[GSoC 2021] Referencing enclosing self in a property wrapper type

Hi, my name is Siddharth Nair and I am a CS student at VIT University, India. I have been working with Swift and SwiftUI for a while now and it has turned into the programming language I use most often. GranHealth is the project I have been working on recently. It is an application which caters to the health and safety of the elderly.

My work with property wrappers is limited to just the basics as I have primarily used them to eradicate the use of extension for types. But I am extremely interested and motivated to learn the necessary concepts and more, to work on this project.

@hborla I request you to guide me as to how I could move forward and gain a deeper understanding of the project. I would love to be a part of the Swift community.

1 Like

Hi Siddharth, welcome to the Swift Community!

As a first step, I recommend reading the Swift evolution proposal for property wrappers. Everything through the Detailed Design section will give you a much more in-depth understanding of property wrappers and how they work.

After that, focus on the future direction for referencing enclosing self instance in a property wrapper. Once you've done that, continue reading the rest of this post!

I recommend getting familiar with the memory exclusivity issue outlined in the proposal by playing around with the "obvious" way to reference enclosing self that the proposal talks about, which is registering self with the property wrapper after self has been fully initialized. Here's a "working" version of the problematic code shown in the proposal:

protocol Observed {
  func broadcastValueWillChange<T>(newValue: T)

struct Observable<Value> {
  var stored: Value
  var observed: Observed?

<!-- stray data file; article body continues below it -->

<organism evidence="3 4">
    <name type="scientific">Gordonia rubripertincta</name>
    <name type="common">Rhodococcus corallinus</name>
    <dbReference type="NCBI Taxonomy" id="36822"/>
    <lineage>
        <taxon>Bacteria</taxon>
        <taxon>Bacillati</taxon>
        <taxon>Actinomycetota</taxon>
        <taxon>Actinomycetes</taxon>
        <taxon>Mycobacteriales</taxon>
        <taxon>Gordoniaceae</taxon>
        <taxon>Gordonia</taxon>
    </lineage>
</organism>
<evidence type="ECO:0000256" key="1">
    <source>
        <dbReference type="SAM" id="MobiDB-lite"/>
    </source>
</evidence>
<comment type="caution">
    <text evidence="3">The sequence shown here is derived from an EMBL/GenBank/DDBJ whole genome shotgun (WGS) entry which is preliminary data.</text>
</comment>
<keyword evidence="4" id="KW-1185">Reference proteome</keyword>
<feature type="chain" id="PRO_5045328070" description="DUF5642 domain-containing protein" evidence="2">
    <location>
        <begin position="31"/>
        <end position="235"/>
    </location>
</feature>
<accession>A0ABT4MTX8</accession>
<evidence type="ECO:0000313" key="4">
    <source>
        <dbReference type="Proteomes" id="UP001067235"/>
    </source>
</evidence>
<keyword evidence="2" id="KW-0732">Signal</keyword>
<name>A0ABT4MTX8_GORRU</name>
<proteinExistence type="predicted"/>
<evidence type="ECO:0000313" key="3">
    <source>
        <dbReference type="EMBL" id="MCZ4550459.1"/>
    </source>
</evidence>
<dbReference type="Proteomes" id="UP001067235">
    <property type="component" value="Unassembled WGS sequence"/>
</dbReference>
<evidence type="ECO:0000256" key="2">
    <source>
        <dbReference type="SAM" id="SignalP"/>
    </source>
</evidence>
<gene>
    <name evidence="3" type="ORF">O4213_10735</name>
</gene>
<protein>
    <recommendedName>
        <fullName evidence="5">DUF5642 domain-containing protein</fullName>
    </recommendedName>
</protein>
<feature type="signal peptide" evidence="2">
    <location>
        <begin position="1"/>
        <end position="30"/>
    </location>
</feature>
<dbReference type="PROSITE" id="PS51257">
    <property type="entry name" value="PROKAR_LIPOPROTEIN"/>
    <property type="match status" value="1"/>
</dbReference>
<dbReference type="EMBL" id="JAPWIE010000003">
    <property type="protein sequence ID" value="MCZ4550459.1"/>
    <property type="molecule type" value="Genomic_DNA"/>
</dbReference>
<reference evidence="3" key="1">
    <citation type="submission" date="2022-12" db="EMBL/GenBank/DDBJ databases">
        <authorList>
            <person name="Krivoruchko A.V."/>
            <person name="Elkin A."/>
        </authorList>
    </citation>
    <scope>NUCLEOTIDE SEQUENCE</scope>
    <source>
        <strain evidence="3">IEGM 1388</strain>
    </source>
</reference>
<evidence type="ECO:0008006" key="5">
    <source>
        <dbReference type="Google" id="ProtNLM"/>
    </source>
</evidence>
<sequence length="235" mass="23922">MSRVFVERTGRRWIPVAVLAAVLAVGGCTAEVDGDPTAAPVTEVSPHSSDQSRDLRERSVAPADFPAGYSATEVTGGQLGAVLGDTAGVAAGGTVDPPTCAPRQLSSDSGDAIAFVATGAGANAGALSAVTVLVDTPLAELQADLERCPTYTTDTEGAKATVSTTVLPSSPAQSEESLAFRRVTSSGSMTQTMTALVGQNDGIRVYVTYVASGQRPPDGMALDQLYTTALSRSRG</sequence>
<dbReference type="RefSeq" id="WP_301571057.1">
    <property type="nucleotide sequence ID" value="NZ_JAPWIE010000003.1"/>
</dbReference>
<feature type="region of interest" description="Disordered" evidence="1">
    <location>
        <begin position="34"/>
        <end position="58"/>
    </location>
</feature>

init(wrappedValue: Value) {
    self.stored = wrappedValue

  mutating func register(_ observed: Observed) {
    self.observed = observed

  public var wrappedValue: Value {
    get { return stored }
    set {
      observed?.broadcastValueWillChange(newValue: newValue)
      stored = newValue

class MyClass: Observed {
  @Observable public var myVar: Int = 17

  init() {
    // self._myVar gets initialized with Observable(wrappedValue: 17) here
    self._myVar.register(self)    // register as an Observable

  func broadcastValueWillChange<T>(newValue: T) {
    print("oldValue: \(myVar)") // CRASH: simultaneous access to myVar!
    print("newValue: \(newValue)")

let c = MyClass()
c.myVar = 10

The issue is that the compiler guards access to _myVar for modification in the synthesized myVar setter, which looks something like this:

  private var _myVar: Observable = Observable(wrappedValue: 17)

  public var myVar: Int {
    get {
      return _myVar.wrappedValue
    set {
     // Here, the compiler will guard access to _myVar and make
     // sure nothing else accesses this memory until the set operation
     // is done
      _myVar.wrappedValue = newValue

The setter for _myVar.wrappedValue in the property wrapper type calls broadcastValueWillChange , which accesses _myVar through the myVar getter shown above, which triggers the exclusivity violation. The reason why the static subscript works around the issue is that it moves the access to _myVar to the same scope where broadcastValueWillChange is called, so the accesses are sequential rather than nested. It's important to keep this in mind when thinking about better designs for the feature, because the final design will likely still need to involve abstracting the wrappedValue accessors as a static subscript, or on an object separate from the property wrapper instance. A few folks in the community came up with an idea to allow property wrappers opt into having static storage, so this could be one option to consider. I wrote up a description of this idea here. I recommend thinking about how that idea could be extended to support access to the enclosing self instance.

Please let me know if you have any questions!


Thank you so much. I'll get started on this right away

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